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Indian Trail Intermediate School teacher accused of biting student

May 8th, 2013 8:24 am by Madison Mathews

Indian Trail Intermediate School teacher accused of biting student

The parents of an 11-year-old Indian Trail Intermediate School student are requesting the termination of a teacher accused of biting the girl for incorrectly answering a question.
The teacher was suspended for three days after the incident, but Ginny Casstevens and her husband, Nik, addressed the Johnson City Board of Education Monday night during the board’s monthly meeting, asking the board to terminate Erin Arnold, a related arts writing teacher at Indian Trail who has been with the city school system about 20 years.
On March 22, Ginny Casstevens informed administration at the school that Arnold bit her daughter during class on March 21.
According to the school’s report of findings, the girl told administration that Arnold told her class, “If you get this one wrong I am going to bite you.” The child then told administration Arnold said it in a playful way.
“She then called on our daughter, who answered incorrectly ... and true to her threat, Mrs. Arnold asked our daughter for her arm. She picked up her arm and placed it in her mouth and she bit her, resulting in the bite mark and bruise represented in the photos,” Ginny Casstevens said Monday.
In the report, administrators said there was a light bruise on the girl’s arm where she said she had been bitten by Arnold.
On March 25 and 26, four students who witnessed the incident, Tarah Guinn, Arnold’s academic tutor, and Arnold were questioned by administrators.
One student told administrators that Arnold was “playing around with them” during a lesson, saying that she was going to bite the next student who got the answer wrong.
That student said Arnold placed her mouth on the girl’s arm.
“I don’t think it hurt, because (the girl) giggled,” the student said, according to the report.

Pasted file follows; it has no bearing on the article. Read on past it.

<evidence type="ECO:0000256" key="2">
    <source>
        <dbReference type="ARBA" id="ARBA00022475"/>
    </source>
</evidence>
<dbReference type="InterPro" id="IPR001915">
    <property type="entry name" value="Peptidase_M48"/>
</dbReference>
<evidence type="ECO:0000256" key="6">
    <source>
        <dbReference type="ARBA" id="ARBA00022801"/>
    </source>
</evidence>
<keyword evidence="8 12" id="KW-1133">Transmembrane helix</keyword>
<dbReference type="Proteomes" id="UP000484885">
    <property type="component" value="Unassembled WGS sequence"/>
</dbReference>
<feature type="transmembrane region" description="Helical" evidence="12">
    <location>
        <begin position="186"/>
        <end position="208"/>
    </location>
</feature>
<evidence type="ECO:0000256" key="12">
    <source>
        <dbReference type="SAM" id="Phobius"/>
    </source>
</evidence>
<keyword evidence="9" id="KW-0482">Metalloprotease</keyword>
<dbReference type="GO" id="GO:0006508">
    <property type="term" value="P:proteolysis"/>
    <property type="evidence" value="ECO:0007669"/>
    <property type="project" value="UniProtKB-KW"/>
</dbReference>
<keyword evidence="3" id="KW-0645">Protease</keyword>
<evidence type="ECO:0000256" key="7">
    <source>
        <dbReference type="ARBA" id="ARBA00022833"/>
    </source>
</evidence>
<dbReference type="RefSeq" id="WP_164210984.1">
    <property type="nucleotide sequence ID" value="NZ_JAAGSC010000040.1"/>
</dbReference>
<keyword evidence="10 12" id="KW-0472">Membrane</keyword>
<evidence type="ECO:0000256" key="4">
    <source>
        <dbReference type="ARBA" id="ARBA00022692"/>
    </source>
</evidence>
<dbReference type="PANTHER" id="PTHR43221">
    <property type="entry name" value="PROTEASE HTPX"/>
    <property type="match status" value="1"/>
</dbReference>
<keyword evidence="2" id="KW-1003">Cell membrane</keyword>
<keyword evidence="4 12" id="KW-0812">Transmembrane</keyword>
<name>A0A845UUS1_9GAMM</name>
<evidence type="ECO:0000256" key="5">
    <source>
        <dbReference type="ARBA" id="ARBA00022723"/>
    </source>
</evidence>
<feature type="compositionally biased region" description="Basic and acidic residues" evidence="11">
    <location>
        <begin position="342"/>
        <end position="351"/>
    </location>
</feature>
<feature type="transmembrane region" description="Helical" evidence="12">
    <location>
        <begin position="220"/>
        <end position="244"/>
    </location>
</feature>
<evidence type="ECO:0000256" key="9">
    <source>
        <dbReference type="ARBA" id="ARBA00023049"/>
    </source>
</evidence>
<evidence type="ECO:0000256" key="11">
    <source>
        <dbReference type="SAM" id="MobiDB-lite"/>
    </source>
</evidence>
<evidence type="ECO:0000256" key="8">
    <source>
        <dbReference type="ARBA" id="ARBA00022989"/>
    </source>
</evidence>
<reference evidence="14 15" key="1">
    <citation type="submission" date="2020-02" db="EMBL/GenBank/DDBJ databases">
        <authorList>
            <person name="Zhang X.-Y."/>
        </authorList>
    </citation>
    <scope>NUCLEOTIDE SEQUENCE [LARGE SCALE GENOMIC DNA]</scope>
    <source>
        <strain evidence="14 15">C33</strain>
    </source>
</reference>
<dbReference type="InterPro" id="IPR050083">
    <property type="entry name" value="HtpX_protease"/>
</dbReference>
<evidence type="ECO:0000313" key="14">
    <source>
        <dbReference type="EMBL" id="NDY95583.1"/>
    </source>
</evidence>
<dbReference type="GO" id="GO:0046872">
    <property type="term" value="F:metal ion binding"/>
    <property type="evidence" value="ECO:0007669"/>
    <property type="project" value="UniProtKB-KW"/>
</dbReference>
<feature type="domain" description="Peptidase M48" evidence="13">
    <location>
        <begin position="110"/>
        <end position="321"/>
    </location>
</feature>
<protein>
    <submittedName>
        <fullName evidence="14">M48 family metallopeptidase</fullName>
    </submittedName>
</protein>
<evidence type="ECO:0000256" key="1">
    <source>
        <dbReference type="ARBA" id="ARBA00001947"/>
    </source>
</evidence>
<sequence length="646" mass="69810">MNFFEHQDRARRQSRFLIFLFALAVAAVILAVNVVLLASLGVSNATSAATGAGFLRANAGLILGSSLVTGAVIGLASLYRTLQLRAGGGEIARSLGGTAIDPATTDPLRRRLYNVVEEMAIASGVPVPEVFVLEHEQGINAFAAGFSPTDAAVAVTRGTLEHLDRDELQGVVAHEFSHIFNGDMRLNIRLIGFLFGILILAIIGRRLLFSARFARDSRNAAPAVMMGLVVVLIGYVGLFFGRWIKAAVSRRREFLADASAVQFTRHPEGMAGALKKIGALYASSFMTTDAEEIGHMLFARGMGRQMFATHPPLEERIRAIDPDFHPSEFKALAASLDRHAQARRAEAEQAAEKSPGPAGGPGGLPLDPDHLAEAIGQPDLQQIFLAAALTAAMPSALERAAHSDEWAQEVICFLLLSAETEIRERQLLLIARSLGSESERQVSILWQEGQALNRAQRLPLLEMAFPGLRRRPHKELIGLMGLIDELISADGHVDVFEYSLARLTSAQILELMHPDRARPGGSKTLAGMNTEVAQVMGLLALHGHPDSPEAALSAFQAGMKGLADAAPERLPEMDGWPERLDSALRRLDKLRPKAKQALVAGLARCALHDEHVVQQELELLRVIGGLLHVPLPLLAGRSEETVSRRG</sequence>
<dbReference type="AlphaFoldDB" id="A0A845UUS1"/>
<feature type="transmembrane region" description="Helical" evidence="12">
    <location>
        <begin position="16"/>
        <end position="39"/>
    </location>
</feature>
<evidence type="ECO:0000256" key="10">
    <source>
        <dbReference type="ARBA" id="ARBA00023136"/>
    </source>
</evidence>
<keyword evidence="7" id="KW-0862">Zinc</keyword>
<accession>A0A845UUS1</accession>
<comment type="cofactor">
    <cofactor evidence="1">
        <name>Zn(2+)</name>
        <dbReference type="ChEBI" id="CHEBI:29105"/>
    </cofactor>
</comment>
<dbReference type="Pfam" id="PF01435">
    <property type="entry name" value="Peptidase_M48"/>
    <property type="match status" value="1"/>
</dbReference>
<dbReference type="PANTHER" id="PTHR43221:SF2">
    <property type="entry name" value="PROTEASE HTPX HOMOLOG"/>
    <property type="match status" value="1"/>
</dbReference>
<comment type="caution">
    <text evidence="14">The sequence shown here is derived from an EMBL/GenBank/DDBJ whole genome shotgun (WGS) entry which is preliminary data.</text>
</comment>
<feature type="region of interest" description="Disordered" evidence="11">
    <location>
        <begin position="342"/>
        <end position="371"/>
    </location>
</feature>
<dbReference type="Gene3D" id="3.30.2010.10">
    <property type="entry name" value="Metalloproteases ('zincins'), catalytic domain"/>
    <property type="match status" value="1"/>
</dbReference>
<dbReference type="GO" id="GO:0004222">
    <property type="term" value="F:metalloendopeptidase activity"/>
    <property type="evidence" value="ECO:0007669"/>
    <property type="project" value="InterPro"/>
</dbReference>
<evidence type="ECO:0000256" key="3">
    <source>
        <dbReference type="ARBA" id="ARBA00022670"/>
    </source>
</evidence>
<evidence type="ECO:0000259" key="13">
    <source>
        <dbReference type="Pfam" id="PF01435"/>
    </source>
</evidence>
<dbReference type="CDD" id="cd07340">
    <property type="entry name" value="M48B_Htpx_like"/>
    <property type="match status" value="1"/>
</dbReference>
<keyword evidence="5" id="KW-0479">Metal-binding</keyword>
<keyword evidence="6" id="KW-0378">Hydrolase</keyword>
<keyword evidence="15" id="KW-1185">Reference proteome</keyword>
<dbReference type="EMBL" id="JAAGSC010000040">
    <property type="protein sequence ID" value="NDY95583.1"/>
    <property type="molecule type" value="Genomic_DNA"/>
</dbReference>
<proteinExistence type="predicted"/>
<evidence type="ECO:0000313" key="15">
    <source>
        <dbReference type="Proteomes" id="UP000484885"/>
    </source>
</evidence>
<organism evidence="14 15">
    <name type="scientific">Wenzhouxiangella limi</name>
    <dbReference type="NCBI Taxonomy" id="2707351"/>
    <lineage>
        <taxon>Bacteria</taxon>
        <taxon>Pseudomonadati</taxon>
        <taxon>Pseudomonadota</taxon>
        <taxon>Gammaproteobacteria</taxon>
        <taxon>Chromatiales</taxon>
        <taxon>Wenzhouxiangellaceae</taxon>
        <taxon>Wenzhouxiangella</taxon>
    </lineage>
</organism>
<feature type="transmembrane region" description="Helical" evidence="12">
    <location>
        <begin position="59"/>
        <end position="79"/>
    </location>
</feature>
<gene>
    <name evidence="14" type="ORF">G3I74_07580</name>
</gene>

Another student told administrators the girl was scared of Arnold after the incident because she didn’t think a teacher would bite her and did not want to return to Arnold’s classroom.
That same student then told administrators that Arnold “acted like she was going to hit her in the face, but she didn’t she just pretended to do it.”
All four students said Arnold bit the girl on the top of her arm between the wrist and forearm.
Guinn, who did not witness the incident, reportedly said she heard students giggling in Arnold’s class, but did not hear the girl who was bit complain or act differently after the incident.
When Arnold was questioned, she admitted to putting her mouth on the girl, but said she did not bite her.
“The area indicated by the student was not the area where Mrs. Arnold stated she had placed her mouth. She said that when the alleged bite happened, (the girl) did not yell out, complain of pain, or jerk her arm away — she giggled. Mrs. Arnold stated that it was wrong of her to put her mouth on the student,” the report read.
Arnold also reportedly denied causing the bruise where the student said she had bit her.
In a letter dated April 9 from Superintendent Richard Bales to Arnold, he informed the teacher she was being suspended for three days without pay.
“You are being suspended as a result of your actions in your classroom on Thursday March 21, 2013 when you put a student’s arm in your mouth and lightly bit down on her arm. These actions constitute both unprofessional and improper conduct,” Bales wrote in the letter.
Bales continued to say that “physical contact of this type with any student will not be tolerated.”
“You are expected to interact with your students in a professional and appropriate measure,” Bales wrote. “Any actions of this type in the future will result in more severe consequences.”
The child also was removed from Arnold’s class and placed in a different related arts class.
On Monday, the board said they would direct their questions to Bales following the Casstevens’ request.
Board Chairwoman Kathy Hall declined to comment on the investigation and directed all questions to Lee Patterson, the system’s director of human resources and legal counsel to the board.
Patterson said the matter had already been investigated and Arnold was suspended for her actions. She also said this was the first complaint ever brought against Arnold.

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